Research focused on the issue of increased salinity levels in the Mediterranean Basin, and its consequences on the Mediterranean’s border ecological forestry.

Each year the temperature of the deep layer of the Western Mediterranean increases by 0.002ÂșC, and its salt levels increase by 0.001 units of salinity. These changes, although minimal from year to year, have been continuously and constantly occurring at a faster pace since the 1990s.

Also, the Mediterranean is a closed space, so certain land-use issues such as damming rivers could change how much freshwater is flowing into the ocean and diluting the saltwater.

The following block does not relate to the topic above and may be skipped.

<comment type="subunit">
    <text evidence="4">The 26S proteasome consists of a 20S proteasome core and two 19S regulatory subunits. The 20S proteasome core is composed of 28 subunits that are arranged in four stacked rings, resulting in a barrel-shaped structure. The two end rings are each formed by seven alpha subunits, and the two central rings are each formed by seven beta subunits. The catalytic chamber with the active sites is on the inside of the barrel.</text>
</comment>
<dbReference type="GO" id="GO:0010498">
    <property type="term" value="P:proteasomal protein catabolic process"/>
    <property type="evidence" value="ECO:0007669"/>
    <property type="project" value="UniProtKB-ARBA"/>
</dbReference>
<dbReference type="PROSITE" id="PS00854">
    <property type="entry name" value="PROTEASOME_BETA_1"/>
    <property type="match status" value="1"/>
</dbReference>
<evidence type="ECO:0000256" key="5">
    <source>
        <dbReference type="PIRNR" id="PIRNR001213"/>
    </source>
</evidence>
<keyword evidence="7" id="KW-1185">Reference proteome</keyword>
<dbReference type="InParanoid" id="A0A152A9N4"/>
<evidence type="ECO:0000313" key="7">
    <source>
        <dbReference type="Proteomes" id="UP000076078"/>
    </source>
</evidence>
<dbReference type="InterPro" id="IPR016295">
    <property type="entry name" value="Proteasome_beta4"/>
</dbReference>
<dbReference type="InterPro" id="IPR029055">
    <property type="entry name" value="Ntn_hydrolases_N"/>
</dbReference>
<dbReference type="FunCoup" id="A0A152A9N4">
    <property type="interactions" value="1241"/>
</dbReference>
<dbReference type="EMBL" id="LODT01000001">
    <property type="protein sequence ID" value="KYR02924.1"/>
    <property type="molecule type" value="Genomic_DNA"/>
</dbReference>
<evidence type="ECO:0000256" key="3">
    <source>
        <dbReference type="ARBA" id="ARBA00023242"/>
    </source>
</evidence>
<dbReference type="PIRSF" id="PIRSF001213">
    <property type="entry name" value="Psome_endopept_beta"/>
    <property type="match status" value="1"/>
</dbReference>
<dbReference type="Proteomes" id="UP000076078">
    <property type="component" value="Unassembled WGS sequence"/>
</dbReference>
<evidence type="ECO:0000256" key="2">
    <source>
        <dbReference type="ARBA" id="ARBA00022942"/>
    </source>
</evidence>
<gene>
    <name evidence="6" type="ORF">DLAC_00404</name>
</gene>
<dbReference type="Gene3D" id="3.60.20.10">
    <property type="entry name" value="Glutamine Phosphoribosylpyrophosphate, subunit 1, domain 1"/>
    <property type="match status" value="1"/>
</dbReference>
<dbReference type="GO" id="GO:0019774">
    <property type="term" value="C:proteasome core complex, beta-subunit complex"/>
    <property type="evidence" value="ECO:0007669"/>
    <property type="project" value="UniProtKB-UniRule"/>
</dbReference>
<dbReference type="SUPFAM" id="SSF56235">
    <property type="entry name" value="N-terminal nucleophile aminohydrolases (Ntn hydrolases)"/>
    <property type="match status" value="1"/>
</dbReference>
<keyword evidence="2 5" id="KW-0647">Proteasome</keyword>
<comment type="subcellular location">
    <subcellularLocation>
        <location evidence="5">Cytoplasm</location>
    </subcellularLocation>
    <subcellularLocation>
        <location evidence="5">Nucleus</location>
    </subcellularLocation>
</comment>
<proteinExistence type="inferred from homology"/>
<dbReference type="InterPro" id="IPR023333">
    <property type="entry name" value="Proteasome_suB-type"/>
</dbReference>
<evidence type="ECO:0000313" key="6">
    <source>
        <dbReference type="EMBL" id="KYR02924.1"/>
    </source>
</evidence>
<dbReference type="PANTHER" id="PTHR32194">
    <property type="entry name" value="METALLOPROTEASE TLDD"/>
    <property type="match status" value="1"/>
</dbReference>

The effect this may have will be dire, consequently affecting all trades of farming and harvesting around the borders of the Mediterranean sea, particularly affecting the Olive industries (olive oil, canned olives, etc..). More urgent will be the effect increased salinity will have on ecological cycles and wildlife that are reliant on foliage on the fertile coasts of Spain, Italy and Greece, routinely damaging self-sustaining habitats for thousands of species to neo-Messinian proportions.